With a request for daily bread,” Jesus gives us the words to ask not only for the food we need to survive physically, but also for the bread of life” (John 6:35). Those who eat my flesh and drink my blood have eternal life,” Jesus told his disciples (John 6:54).

Then, in the upper room, he taught them how to partake. Every time we gather around the Lord’s table, we’re participating in one of the wondrous ways God answers the fourth petition — by giving us Jesus, the Bread of Life we need to truly live.

The Eschaton

The prophets before Jesus were fond of imagining the age to come as a lavish, sacred meal with God. So, reverberating in the request for earthly bread is a third implication — the anticipation of a wedding feast that will never end. Listen to how the vision is cast in Isaiah 25:6 – 8

On this mountain the Lord of hosts will make for all peoples a feast of rich food, a feast of well-aged wines, of rich food filled with marrow, of well-aged wines strained clear.
And he will destroy on this mountain the shroud that is cast over all peoples, the sheet that is spread over all nations; he will swallow up death forever.
Then the Lord God will wipe away the tears from all faces, and the disgrace of his people he will take away from all the earth, for the Lord has spoken.

Give us our daily bread,” Jesus teaches us to pray, now and forever.”

Justice for the Poor

Finally, we cannot pray the fourth petition with our whole hearts without thinking about the world’s poor — those who don’t have enough provision for today. Once again, the Lord’s Prayer draws us out of ourselves and into God’s care for the world, signing us up for the revolution by inviting us to seek practical ways we can participate in the kingdom work of liberating the oppressed and feeding the hungry.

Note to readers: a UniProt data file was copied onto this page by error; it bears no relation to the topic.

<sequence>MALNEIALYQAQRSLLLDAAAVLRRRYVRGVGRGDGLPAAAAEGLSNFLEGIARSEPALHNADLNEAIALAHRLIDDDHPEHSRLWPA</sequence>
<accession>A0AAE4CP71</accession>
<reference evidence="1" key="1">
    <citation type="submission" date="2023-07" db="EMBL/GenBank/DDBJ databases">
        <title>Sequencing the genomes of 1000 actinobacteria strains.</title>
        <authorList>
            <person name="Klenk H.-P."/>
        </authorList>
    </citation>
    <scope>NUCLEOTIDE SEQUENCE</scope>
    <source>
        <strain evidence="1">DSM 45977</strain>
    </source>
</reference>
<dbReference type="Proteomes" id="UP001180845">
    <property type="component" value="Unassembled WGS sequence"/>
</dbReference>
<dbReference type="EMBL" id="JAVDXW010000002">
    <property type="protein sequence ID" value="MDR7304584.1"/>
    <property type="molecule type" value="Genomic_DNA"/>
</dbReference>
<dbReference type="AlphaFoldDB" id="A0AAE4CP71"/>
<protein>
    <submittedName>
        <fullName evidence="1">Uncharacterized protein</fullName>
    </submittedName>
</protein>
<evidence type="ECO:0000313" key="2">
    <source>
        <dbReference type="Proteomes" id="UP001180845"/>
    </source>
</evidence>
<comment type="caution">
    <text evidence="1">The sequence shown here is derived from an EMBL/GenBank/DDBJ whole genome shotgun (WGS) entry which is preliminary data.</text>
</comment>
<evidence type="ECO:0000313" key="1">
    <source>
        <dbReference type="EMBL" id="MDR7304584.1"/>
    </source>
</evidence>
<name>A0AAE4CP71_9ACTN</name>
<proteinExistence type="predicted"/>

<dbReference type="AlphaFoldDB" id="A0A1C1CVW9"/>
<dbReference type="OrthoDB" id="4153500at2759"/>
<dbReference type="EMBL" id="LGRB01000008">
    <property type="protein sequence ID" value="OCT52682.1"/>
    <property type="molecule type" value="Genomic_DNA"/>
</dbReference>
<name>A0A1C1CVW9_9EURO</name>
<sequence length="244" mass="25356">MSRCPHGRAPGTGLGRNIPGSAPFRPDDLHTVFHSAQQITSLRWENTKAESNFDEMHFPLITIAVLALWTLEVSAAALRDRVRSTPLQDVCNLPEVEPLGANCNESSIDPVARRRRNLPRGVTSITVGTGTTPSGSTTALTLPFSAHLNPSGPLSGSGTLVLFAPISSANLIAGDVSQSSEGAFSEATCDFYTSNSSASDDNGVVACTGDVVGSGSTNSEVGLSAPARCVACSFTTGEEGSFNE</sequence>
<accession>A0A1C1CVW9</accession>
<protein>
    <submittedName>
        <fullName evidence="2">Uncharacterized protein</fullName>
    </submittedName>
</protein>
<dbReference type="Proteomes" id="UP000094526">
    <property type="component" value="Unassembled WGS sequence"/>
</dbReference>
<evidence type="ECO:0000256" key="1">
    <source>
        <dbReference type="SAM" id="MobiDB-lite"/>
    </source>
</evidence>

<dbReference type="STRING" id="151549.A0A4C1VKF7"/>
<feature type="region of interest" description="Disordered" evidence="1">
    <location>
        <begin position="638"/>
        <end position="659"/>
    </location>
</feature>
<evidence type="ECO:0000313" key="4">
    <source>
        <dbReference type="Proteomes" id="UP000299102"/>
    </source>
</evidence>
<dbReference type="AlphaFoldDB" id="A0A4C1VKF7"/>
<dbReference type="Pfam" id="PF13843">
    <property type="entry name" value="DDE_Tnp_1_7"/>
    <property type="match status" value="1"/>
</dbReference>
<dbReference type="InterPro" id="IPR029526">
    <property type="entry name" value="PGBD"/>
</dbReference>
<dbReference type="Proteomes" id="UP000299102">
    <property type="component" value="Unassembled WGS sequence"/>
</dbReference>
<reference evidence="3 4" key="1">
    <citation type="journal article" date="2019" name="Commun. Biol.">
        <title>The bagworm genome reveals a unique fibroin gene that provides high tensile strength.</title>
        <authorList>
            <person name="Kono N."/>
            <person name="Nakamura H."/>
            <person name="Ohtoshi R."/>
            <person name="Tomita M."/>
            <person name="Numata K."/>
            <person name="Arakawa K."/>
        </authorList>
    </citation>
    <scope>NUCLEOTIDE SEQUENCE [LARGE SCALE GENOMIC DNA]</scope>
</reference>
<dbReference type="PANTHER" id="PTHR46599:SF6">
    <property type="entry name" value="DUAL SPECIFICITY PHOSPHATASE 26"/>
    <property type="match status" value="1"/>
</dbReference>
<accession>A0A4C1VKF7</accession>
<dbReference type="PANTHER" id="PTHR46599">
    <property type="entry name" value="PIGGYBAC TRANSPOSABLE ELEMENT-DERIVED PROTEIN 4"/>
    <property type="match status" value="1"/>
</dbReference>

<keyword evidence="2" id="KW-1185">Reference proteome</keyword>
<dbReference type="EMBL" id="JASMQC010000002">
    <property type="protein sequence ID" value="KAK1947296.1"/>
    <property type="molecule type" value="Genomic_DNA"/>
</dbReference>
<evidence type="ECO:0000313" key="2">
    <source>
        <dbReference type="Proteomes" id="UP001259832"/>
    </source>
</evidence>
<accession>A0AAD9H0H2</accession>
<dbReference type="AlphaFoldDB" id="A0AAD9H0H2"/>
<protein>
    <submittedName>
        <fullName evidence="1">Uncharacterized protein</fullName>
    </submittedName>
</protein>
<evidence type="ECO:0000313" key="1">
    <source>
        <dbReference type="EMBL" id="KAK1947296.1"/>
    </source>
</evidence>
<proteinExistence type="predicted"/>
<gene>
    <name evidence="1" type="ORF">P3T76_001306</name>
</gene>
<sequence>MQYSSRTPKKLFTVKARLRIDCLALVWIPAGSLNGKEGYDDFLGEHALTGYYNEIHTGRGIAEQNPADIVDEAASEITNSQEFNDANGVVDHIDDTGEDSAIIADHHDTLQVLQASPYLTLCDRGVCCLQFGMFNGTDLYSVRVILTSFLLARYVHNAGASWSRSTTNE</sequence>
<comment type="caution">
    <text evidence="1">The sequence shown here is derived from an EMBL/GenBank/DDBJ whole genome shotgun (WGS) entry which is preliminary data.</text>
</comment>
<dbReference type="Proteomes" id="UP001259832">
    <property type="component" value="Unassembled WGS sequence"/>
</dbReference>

Suggested song: Everything We Need (In the Morning, Lord)

Living Inside the Fourth Petition

The petition for daily bread reminds us of our profound poverty— what Eugene Peterson calls the condition in which we don’t have what we need to live a full life.” There are many layers to our poverty — and to God’s willing provision. 

Consider praying through each of these layers, lingering on the areas where you sense the greatest need.

  1. Physical bread: Basic sustenance so our bodies can operate
  2. Everything necessary for functioning in the world: shelter, sleep, clothing, community, meaningful work, art, beauty, laughter, sustainable economy
  3. Everything necessary for living in the kingdom: the Holy Spirit, scriptural understanding, local church community, courage, wisdom, discernment, justice, the fruit of the Spirit”
    Jesus himself: the Bread of Life 
  4. The petition for daily bread also reminds us of the profound poverty — material and otherwise — that exists both locally and globally. Pray through the list above again, this time with the world’s hungry in view, seeking the ways in which God wants you to participate in this aspect of the coming of his kingdom.

Taken from The Universe in 57 Words by Carolyn Arends. Copyright © 2021 Carolyn Arends. Published by Renovaré and available on

Photo by Subhayan Das on Unsplash

Text First Published May 2021 · Last Featured on April 2023